From women I move on to my trip this week to Valencia. Most people going this week will be going to see the Fallas, an annual festival to celebrate St. Joseph in the most original way possible. They build enormous “fallas” or sculptures made of paper mache and wood which they subsequently burn only keeping the best each year.
The fallas are works of art and each year there is a theme, often satirical on which they are based.
An example of a "falla" from Valencia. They will be burning them in this week's festival.
I went for work reasons with my boss for a media encounter and to show our face at a course for Yoigo shop owners or workers. We are doing a regional tour and next week will be going to Palma de Mallorca and to Seville. The media lunch at Ximo Saez was very staid compared to the course which took place at the Hotel NH Las Artes (NH hotels in Spain are very good quality). We stood in front of some 80 people firing questions at us. For them it was the first time they were in contact with anyone from the company and they needed to get some things off their chest. For me it was exhilarating and only wish we could have spent more time with them. Here is a photo of our encounter.
The group photo at the course in Valencia for Yoigo point of sale people. Great fun!
Valencia is the region, as I told the course attendants, where I learned Spanish many years ago in order to be able to communicate with my first boyfriend, José Francisco, a young medical student from a small village called Tarbena. The story of that relationship will one day be told in the book I mean to write about the women in my mother’s family. The story itself, with hindrance from José Francisco’s valium taking village mother clad in black could well take up 2 chapters. She was so against our relationship she did everything in her means to stop it including intervening my letters with the help of the local postman. On Tuesday I landed at a very modern and sleek airport but I well remember the small aerodrome it was in the 70’s and taking a taxi over 100km from Valencia which cost around 1000 pesetas at the time, a mere 6 euros today. Times have changed in Valencia, I wonder whether they have in Tarbena. Maybe one day I will go back ...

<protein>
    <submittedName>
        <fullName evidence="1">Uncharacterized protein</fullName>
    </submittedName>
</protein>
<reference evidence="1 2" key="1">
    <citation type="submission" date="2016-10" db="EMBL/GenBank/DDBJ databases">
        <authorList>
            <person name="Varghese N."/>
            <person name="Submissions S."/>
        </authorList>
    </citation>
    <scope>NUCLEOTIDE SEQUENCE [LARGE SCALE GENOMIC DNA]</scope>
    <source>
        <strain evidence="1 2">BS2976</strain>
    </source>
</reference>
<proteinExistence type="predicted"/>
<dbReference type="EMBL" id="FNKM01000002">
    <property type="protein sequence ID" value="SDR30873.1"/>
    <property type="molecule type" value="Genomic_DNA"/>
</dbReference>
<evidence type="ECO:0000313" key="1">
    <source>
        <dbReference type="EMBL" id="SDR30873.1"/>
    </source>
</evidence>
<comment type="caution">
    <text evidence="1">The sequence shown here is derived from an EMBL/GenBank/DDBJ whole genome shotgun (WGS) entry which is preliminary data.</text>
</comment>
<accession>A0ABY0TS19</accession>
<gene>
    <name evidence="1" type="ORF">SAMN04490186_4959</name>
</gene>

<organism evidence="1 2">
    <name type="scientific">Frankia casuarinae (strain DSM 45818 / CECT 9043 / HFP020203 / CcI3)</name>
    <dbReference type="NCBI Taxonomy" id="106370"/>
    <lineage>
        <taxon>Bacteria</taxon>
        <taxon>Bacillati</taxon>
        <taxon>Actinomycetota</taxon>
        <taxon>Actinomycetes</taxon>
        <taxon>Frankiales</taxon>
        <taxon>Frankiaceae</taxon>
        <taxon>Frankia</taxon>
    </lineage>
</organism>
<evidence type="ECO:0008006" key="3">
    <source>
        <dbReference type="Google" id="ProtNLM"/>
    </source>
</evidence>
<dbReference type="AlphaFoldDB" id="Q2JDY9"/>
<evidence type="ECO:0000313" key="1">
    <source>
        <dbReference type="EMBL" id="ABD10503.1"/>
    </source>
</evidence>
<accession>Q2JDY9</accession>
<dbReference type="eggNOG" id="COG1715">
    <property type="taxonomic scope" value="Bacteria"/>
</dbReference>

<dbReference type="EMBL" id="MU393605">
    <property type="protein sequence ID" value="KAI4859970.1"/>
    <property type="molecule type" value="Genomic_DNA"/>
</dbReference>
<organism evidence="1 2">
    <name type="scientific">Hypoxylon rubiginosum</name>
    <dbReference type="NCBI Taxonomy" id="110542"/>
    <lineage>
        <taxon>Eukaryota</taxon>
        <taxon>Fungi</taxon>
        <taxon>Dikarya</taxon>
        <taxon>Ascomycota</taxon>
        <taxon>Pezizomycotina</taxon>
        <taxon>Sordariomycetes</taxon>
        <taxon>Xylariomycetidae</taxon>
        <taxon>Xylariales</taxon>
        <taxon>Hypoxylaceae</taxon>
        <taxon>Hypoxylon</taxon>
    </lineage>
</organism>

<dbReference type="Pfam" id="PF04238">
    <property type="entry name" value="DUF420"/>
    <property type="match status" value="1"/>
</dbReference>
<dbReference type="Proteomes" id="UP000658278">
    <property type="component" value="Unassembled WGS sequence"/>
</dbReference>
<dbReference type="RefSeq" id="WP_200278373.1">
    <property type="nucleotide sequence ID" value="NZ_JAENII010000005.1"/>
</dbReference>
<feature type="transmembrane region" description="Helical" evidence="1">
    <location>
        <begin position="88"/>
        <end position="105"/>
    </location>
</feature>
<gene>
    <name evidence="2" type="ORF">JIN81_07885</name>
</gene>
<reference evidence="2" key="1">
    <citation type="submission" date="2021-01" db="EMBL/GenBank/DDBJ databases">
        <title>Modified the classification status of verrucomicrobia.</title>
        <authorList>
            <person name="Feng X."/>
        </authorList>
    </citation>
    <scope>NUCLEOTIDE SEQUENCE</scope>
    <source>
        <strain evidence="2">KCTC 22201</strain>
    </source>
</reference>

The evening I returned from Valencia my globetrotting daughter Olivia was returning from Sicily. That same evening Real Madrid lost to Olympic de Lyon and thus failed to survive the first knockout round of the Champions League for the sixth season in a row. Lyon will have another opportunity to progress beyond the quarter-finals for the first time while Madrid will be spectators for the final at their home ground on 22 May which was why Wednesday’s match was so important for them.

The next day, 11th March was no ordinary day. It was the anniversary of the Madrid train bombs in 2004, the terrorist act with the biggest death toll in Spain's history. The same as 11th September everyone remembers where they were and what they were doing when that happened as I do of course. I was with my wonderful friend Anne and other Nokia team colleagues in Segovia having breakfast. We found out when her Mother in Finland who had seen the news on television, rang to see if she was alright. A shiver goes down my spine as I write that and remember the events that day which had us glued to the television. That week I went to one of the only political demonstrations I have ever been to and it left a mark on me. There were activities in remembrance and many people left flowers at the stations where the bombs blew up the trains and killed innocent people.
In memory of the Madrid train bombs on 11th March 2004. People left flowers at the stations where the bombs killed innocent people.
Life goes on of course and on the same day my girls went off to Lisbon with some of Susana’s school friends; to note: Rocío (the girls they went to India with), Pilar, Estefania, Carolina and Copi. They were going to see one of Rocio’s cousins who is there on an Erasmus scholarship. I haven’t heard much but gather they are having a grand time. Lisbon is a fantastic old European city by the Atlantic sea and has a lot going for it. When I was learning Portuguese at University I went various times as I did when I worked for Motorola and was in charge of media relations in Portugal. I love the old cobbled squares like Rossio with their old fashioned cafés selling the famous Belem cakes and the narrow and incredibly steep streets leading to the Castelo Sâo Jorge or the Torre de Belem by the sea and of course the 25th April suspension bridge named after the Carnation Revolution in 1974, places I’m sure my daughters will equally love today.